There were two wars in Iraq--a military assault and a media war. The former was well-covered; the latter was not. Until now... Independent filmmaker, Emmy-award winningTV journalist, author... See full summary »
There were two wars in Iraq--a military assault and a media war. The former was well-covered; the latter was not. Until now... Independent filmmaker, Emmy-award winningTV journalist, author and media critic, Danny Schechter turns the cameras on the role of the media. His new film, WMD, is an outspoken assessment of how Pentagon propaganda and media complicity misled the American people, while selling the war to influence international public opinion. Schechter compares and contrasts coverage on a global basis, including exclusive material and insider interviews. WMD is a serious film that exposes the media role--the biggest scandal of our time. Written by
Scattershot documentary fails to convince or enlighten
Filmmaker Danny Schechter dismisses news coverage of the budding Iraq insurgency in 2003 as "a catalog of incidents" without context or analysis by war reporters. Ironically, Danny Schechter's documentary is so poorly organized that his film comes across as a "catalog of incidents" itself: first here's a clip of Bill O'Reilly saying something pro-war, now here's a CNN reporter criticizing the embedding of reporters within military units, and here's a graphic of a Time magazine cover that he Schecter finds questionable, now look at some Abu Ghraib photos. "WMD: Weapons of Mass Deception," has a hard time staying on any one topic longer than five minutes. The only common thread is that Schecter thinks all the Iraq war journalism was crummy war boosterism.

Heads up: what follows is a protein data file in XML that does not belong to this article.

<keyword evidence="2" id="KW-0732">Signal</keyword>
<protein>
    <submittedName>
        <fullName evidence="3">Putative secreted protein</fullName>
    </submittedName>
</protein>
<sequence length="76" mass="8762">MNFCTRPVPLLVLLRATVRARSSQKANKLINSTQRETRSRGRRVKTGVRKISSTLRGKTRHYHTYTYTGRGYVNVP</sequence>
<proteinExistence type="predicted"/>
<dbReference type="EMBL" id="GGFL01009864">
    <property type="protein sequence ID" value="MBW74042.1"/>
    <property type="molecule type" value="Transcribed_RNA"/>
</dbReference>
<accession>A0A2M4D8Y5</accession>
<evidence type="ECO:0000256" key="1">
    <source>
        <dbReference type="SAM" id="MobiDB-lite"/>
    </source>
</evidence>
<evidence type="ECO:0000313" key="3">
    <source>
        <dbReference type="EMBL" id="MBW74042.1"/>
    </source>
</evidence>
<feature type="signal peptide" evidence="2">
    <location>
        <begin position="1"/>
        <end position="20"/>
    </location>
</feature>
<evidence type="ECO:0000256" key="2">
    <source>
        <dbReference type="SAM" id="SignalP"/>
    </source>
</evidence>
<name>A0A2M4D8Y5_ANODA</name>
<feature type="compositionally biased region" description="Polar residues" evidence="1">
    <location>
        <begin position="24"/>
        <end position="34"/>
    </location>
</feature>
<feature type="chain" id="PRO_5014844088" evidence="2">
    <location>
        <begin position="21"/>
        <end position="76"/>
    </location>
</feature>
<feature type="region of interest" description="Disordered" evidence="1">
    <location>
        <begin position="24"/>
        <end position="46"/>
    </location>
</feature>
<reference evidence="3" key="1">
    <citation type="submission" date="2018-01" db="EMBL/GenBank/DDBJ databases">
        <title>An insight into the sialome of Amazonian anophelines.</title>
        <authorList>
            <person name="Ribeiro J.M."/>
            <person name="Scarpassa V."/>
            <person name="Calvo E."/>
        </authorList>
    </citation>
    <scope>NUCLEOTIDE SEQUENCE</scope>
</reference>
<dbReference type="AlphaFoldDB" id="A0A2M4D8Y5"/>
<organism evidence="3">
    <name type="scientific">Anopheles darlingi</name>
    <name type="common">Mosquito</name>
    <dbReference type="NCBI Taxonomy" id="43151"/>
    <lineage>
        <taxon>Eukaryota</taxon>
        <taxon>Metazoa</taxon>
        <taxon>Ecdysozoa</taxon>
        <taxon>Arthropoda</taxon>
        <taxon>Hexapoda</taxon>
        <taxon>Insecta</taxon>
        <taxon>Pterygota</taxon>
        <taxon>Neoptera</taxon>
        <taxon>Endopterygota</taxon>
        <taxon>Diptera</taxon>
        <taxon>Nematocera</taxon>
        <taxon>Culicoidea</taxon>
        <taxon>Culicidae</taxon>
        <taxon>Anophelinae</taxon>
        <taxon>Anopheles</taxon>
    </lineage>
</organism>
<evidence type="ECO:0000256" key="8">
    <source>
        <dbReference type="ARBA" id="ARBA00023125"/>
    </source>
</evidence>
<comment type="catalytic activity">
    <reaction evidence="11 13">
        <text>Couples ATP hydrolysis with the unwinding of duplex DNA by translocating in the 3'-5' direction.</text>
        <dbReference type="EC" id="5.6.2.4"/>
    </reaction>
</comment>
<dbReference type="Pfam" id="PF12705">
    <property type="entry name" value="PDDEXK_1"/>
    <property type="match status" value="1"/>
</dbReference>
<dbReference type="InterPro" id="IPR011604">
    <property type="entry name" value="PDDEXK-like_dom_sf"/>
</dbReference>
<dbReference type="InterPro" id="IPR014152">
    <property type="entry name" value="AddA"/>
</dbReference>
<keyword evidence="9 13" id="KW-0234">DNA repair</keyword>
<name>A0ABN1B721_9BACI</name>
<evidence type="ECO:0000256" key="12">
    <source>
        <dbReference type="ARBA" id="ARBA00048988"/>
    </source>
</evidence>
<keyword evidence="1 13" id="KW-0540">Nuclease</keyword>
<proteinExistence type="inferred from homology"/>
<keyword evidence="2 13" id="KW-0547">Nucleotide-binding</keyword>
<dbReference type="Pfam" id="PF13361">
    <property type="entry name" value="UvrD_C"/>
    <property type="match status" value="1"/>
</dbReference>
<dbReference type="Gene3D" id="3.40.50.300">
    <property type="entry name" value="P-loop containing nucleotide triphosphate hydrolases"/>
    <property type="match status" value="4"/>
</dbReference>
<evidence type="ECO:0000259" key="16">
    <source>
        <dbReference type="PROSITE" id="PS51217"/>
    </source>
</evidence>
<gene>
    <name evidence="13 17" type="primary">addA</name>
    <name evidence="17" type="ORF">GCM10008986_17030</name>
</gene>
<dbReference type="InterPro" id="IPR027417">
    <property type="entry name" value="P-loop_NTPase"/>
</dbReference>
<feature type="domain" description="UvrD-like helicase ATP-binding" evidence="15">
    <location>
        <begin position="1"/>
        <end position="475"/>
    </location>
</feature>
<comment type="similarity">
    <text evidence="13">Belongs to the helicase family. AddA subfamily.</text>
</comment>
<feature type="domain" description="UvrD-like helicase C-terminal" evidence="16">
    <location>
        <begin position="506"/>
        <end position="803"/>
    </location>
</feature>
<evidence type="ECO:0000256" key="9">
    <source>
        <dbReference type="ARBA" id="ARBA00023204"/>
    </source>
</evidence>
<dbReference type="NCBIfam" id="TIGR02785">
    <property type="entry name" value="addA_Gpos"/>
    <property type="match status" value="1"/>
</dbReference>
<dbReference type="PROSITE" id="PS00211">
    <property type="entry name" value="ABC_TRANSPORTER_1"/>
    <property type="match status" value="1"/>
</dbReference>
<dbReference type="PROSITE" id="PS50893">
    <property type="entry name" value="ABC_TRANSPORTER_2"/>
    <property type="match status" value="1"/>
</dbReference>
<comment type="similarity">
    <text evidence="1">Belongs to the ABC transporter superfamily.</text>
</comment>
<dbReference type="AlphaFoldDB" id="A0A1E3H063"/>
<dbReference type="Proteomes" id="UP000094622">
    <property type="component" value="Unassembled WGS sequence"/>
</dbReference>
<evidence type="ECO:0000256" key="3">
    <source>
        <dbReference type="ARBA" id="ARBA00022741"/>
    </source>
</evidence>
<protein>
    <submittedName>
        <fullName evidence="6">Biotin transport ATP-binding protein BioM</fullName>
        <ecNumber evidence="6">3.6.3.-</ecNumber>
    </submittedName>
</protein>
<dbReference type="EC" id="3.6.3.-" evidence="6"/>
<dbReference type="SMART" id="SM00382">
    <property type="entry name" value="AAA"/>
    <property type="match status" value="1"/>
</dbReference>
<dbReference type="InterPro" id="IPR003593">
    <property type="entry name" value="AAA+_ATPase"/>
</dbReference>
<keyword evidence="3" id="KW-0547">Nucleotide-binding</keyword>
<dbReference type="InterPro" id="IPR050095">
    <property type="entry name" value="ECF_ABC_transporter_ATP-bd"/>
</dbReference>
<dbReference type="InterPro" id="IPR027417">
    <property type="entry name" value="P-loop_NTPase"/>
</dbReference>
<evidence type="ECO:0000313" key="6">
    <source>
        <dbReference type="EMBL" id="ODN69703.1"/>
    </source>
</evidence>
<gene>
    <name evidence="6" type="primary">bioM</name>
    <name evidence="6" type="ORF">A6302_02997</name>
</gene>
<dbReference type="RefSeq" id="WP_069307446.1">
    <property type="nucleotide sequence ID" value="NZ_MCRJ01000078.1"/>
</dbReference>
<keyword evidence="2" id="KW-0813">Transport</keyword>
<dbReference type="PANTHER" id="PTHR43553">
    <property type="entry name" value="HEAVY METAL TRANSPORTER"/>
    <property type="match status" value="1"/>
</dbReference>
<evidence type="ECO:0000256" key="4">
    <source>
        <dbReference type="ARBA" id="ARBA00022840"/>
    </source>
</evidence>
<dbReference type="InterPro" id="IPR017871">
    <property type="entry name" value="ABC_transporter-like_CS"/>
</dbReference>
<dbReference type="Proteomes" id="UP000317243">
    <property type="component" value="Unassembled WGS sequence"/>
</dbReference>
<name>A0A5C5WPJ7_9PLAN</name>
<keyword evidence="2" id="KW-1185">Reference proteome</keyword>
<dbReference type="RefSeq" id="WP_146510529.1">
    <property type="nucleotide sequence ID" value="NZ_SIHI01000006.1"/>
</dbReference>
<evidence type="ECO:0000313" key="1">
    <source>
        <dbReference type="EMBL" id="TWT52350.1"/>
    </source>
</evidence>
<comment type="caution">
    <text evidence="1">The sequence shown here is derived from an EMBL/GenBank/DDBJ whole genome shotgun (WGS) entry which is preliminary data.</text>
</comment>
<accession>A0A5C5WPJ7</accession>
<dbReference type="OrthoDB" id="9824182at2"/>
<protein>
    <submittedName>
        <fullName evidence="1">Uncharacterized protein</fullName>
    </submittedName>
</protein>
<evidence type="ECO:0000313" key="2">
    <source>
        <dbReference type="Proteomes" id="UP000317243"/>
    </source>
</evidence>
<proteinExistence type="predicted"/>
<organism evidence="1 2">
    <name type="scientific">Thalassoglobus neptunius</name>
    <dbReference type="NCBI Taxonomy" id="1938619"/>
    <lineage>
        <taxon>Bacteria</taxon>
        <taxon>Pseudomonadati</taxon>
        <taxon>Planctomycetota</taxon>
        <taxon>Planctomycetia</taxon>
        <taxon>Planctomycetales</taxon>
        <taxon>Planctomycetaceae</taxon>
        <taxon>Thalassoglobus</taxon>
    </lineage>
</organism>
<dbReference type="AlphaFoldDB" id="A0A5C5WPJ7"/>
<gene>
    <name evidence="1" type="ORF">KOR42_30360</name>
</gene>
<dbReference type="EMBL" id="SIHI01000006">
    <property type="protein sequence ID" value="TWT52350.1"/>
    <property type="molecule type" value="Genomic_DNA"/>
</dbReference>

Schechter, the self-professed "news dissector," burnishes some selectively chosen evidence to support his argument. He cites the lack of coverage of the Feb. 15, 2003, world-wide peace protests as evidence that the media did not take the opposing views of war critics seriously. Fair enough, but most adults remember that, although most Americans supported the impending war at that time, the prospect of preemptive war was controversial and was being hotly debated in Congress, on talk shows, and among citizens. The idea that dissenting voices were muzzled in a country with as much free speech as we enjoy is absurd.
Ultimately, "WMD" breaks little new ground. Schechter's analysis would resonate with some Democrats, but it will ring utterly hollow with conservatives who know that the only real media bias is a liberal anti-war orientation from Vietnam right up to today. This film would change very few minds, if any. Documentaries like "Hearts and Minds" and "Farenheit 911," are seriously misguided politically, but they contain far more emotional power and narrative appeal than this effort.
A stronger approach would have been for Schechter to focus in on one particular aspect of Iraq war journalism, such as coverage of weapons of mass destruction. The misleading title certainly indicated that would be the focus. The U.S. ultimately concluded that Sadam maintained weapons programs for a "surge capacity," but we did not find WMD stockpiles. This was a serious mistake that all countries (even France, Egypt, and Iraq itself believed Sadam had WMDs!) need to examine about themselves, their intelligence services, their politicians, and yes, their journalists. The documentary would have been far more enlightening if Schechter stuck to "dissecting" the WMD story.
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